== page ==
Try these tips for perfect skin in any climate1. New Orleans Climate
TOP SKIN DOC: Deirdre Hooper, M.D.
SKIN WOE: Acne, especially on your back.
SOLUTION: "Use your facial skin care on your body, but choose acne-fighting salicylic acid, not benzoyl peroxide (BP). If a BP lotion gets wet during the day - when you sweat, for example - it can bleach your clothes. Instead, use a 2% salicylic acid wash on your back when you get in the shower, leave it on for a few minutes while you cleanse your face, and then rinse it off." Try Clean & Clear Advantage Daily Soothing Acne Wash ($7.50, drugstores).
SKIN WOE: Little red bumps between the breasts, on your rear, and in other skin folds.
"Women think they have acne, but it's actually folliculitis - inflamed hair follicles, often due to an overgrowth of yeast on the skin. A common cause is working out and then leaving your exercise clothes on all day. Even wearing tight clothes like leggings at an event like our famous Jazz Fest, where you'll sweat in the heat and humidity, can be problematic."
SOLUTION: "Wear breathable clothes. And try an antidandruff shampoo - its zinc is an anti-inflammatory - on the bumps as a body wash." A good option: Head & Shoulders Classic Clean Shampoo ($5, drugstores). After you shower, blast any folds with cool air from your hair dryer to make sure skin is completely dry.2. Chicago Climate
TOP SKIN DOC: Amy Derick, M.D.
SKIN WOE: Dry skin from low humidity both indoors and outdoors. Common cholesterol-lowering drugs may exacerbate itchy skin, too.
SOLUTION: "Skip soap - it's drying. Try Eucerin Skin Calming Dry Skin Body Wash ($8, drugstores). On your body, use a loofah to get air into the cleanser, create a lather, and then spread it. If you use your hands, you'll put on too much, which also parches skin. Follow with a moisturizer with a humectant like glycerin - it draws moisture from the air. And if you have to wash your hands a lot, use a hand sanitizer. It's less drying than soap. That's what I use in my practice; otherwise I'd be washing my hands 80 times a day."
Related: Best Anti-Aging Beauty Products
TOP SKIN DOC: Lisa Garner, M.D.
SKIN WOE: Sunburn
"Come late March, it's sunny and only 75°. People think, Oh, it's so cool. I don't need sunscreen. And then they show up in my office with terrible redness."
SOLUTION: "At this latitude, you need a moisturizer with an SPF of 30 or higher every day. I'm in the office today, and that's what I am wearing. But once it gets hot out, the minute you sweat, the moisturizer will lose its effectiveness. That's when you need to switch to a true sunscreen that's labeled 'water-resistant.' From April to October, I use that and skip moisturizer. During outdoor activities, remember to reapply it every two hours. If you're a golfer, that's at about hole nine. And apply it to your chest and neck every day, too: You can always get your face resurfaced, but treating discoloration on your neck and chest is more difficult."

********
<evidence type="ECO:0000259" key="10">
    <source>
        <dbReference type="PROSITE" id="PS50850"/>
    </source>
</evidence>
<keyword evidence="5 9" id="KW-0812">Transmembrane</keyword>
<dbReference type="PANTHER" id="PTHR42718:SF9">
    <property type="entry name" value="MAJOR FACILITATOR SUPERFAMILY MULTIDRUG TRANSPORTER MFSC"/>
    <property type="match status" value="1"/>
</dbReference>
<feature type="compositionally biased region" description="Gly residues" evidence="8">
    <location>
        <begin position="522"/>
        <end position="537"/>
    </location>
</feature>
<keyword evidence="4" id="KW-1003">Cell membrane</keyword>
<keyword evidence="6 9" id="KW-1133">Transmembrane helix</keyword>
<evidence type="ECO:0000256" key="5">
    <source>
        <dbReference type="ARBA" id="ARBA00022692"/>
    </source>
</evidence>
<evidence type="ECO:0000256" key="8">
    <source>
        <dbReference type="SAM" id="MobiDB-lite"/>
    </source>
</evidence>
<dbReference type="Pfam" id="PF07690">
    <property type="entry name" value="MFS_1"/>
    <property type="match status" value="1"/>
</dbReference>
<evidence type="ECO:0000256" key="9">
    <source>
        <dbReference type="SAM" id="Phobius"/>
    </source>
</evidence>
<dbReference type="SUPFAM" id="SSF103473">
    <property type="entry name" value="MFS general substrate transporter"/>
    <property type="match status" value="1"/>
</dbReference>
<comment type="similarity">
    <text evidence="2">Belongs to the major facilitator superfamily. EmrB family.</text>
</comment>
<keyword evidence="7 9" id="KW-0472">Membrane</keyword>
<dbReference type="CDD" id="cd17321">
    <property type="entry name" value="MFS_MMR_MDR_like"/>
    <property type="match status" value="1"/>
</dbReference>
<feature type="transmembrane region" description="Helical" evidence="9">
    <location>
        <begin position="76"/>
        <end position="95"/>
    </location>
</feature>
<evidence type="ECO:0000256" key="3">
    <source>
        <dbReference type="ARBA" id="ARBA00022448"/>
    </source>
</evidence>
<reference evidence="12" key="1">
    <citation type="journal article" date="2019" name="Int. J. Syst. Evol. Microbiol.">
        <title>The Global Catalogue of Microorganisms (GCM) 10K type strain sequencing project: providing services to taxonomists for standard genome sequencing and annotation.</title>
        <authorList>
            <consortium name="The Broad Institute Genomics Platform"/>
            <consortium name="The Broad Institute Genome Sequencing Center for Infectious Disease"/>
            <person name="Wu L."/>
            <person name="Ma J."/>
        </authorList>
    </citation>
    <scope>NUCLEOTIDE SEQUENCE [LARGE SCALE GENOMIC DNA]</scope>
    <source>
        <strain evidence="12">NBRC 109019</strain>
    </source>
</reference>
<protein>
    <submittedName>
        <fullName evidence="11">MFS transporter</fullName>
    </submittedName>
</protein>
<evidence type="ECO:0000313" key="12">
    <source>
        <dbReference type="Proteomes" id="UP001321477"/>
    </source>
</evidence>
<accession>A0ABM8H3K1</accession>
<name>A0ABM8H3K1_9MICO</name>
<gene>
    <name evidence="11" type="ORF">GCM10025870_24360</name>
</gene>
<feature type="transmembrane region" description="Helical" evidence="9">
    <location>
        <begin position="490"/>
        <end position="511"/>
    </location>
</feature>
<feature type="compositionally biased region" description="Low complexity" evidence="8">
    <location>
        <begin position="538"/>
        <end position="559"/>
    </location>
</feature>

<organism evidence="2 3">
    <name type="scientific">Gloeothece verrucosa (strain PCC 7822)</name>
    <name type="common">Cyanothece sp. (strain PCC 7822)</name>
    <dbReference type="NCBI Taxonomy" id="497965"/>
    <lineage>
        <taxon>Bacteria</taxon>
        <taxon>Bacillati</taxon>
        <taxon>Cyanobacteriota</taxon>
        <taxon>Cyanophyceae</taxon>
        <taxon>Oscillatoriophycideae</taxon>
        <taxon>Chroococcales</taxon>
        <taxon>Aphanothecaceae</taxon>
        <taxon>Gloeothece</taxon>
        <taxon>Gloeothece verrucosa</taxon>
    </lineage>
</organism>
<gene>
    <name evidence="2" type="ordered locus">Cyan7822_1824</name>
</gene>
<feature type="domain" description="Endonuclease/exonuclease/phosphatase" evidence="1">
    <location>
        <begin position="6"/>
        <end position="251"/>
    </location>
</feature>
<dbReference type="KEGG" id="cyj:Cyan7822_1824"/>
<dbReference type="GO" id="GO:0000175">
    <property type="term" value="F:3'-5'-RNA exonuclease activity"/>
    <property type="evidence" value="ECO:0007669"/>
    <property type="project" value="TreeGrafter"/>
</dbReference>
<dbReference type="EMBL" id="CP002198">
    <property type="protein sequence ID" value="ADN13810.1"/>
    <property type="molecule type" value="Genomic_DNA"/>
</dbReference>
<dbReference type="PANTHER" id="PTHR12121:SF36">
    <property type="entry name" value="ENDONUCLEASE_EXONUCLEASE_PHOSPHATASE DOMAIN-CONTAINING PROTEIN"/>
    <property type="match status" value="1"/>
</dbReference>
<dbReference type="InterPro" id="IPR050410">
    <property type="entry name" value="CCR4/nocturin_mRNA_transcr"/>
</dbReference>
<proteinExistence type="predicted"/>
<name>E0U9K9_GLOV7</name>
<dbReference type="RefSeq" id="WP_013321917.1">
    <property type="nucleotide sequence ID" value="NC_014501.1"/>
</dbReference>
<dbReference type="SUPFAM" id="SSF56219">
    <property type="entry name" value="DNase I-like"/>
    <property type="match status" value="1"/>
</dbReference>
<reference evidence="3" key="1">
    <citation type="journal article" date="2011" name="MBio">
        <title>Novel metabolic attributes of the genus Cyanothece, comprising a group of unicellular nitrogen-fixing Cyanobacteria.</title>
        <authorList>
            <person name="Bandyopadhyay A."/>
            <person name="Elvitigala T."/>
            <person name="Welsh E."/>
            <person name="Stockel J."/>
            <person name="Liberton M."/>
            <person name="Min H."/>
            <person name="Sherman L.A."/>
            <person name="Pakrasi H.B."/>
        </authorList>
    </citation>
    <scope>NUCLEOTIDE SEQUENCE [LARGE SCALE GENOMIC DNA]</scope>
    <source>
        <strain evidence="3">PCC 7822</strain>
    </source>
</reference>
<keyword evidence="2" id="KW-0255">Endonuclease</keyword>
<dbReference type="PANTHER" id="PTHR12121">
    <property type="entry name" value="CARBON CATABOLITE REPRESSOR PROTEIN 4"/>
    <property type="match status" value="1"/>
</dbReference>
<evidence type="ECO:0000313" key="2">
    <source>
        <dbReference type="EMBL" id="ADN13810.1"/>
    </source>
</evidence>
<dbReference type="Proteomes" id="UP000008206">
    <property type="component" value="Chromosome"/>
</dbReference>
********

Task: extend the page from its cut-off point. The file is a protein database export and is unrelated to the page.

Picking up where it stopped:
SKIN WOE: Reactions to sunscreen - like itching, bumps, or redness.
SOLUTION: "Many people think they're allergic to the active ingredients when the culprit is actually something else in the formula - most often the fragrance or a preservative like quaternium-15. A dermatologist can do a skin patch test to determine the cause of a reaction so you can find a sunscreen that works for you. Another common problem: patients who are using prescription retinoids and complain of stinging when they apply sunscreen. It's not a big issue, but if it's bothersome, I've found that Solbar Avo SPF 32 ($14.50, dermstore.com) usually doesn't sting."4. Los Angeles Climate
TOP SKIN DOC: Karyn Grossman, M.D.
SKIN WOE: Wrinkles caused by free radicals from the sun and smog.
SOLUTION: "Wear a skin-protecting antioxidant serum in the morning. I like Pro+Therapy MD C8 Peptide Intensive Treatment ($95, through doctors' offices), which has antioxidants vitamin C, kinetin, and zeatin, as well as peptides to help minimize wrinkles. Top it with a sunscreen with an SPF of 30 or higher. Since studies show people apply about one-seventh to one-tenth of the sunscreen they need to get the SPF on the label, I'm a fan of high SPF numbers - they give you that much extra protection."
SKIN WOE: Incidental sun damage.
"Patients claim they don't sit in the sun, but they must be outside in a tank top all day, because they have tank top tan lines!"
SOLUTION: "There's a resistance to wearing special sun-protective clothing because it's not necessarily fashionable. My fix: I get breathable long-sleeved shirts from Lululemon or Nike, then wash them with SunGuard Detergent ($2 per box; sunguardsunprotection.com), which gives clothes a protection factor of 30. I look for a shirt with thumbholes to give my hands some coverage, too."Related: How to Prevent Wrinkles
5. Denver Climate
TOP SKIN DOC: Erin Welch, M.D.
SKIN WOE: Keratosis pilaris, a genetic condition that causes bumpy skin - most often on the upper arms.